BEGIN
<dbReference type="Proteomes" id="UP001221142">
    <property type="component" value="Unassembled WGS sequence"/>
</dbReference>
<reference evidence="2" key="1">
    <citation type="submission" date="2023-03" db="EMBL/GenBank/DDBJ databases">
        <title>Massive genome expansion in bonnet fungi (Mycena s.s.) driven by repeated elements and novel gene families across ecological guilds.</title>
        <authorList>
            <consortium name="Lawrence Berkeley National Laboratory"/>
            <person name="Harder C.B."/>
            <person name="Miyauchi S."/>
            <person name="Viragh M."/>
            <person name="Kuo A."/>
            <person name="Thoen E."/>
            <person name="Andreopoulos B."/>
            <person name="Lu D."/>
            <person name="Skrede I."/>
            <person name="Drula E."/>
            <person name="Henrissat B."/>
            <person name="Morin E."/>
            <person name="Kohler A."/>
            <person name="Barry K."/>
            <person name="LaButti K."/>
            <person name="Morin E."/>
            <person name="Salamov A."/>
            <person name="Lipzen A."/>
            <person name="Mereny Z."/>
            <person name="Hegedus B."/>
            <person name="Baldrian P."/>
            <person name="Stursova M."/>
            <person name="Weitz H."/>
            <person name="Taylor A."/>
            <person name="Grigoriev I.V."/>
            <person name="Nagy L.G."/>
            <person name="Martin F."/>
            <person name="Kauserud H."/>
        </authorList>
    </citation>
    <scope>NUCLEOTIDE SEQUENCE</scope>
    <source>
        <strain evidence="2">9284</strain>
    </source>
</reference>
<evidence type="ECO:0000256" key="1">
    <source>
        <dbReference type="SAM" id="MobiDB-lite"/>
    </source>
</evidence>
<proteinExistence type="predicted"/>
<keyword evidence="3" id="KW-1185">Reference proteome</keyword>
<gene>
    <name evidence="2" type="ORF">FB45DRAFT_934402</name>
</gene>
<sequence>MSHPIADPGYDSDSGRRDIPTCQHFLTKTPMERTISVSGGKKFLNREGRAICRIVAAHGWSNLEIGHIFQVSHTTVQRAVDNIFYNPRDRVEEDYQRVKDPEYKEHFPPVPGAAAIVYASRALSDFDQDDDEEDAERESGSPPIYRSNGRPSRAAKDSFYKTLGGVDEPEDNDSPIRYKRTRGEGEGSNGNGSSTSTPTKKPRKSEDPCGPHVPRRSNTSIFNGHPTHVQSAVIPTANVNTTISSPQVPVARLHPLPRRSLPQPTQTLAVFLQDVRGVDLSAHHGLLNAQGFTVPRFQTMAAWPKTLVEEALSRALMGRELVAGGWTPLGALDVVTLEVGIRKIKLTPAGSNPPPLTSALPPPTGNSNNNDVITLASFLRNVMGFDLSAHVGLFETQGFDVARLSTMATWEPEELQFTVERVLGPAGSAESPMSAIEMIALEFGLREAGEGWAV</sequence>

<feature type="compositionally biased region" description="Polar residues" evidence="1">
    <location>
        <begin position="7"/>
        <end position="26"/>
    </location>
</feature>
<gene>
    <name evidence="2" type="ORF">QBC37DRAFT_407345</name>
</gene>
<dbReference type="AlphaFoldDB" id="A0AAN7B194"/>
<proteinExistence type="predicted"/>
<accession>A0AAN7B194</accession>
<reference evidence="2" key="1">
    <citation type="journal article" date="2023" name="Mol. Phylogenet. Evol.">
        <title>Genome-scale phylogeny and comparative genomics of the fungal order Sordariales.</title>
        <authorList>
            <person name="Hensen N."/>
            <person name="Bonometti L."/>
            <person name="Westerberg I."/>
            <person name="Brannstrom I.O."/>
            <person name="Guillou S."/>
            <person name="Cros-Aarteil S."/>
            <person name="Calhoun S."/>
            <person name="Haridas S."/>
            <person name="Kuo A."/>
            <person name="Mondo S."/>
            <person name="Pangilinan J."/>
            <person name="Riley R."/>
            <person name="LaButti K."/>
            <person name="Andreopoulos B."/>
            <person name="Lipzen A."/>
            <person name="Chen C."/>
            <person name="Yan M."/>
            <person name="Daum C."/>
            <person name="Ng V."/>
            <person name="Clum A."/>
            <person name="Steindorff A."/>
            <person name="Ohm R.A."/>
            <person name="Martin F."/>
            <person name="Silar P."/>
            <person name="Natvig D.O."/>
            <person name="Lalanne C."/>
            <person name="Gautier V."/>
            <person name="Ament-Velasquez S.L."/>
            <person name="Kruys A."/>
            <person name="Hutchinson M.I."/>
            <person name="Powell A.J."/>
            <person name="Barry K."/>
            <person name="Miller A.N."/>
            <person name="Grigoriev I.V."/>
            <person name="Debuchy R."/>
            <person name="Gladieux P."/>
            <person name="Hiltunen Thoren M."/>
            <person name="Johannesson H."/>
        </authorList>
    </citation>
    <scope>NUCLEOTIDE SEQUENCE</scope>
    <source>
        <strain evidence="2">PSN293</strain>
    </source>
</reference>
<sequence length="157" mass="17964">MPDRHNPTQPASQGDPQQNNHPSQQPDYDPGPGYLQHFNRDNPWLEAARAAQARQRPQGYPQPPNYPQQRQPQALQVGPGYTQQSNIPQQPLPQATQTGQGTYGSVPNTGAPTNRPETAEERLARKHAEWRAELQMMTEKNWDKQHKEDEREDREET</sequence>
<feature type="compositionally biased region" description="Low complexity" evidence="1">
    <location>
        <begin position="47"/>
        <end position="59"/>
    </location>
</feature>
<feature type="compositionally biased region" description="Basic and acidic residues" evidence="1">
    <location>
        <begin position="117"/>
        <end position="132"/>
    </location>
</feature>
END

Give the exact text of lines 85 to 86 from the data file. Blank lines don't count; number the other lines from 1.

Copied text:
            <person name="Chen C."/>
            <person name="Yan M."/>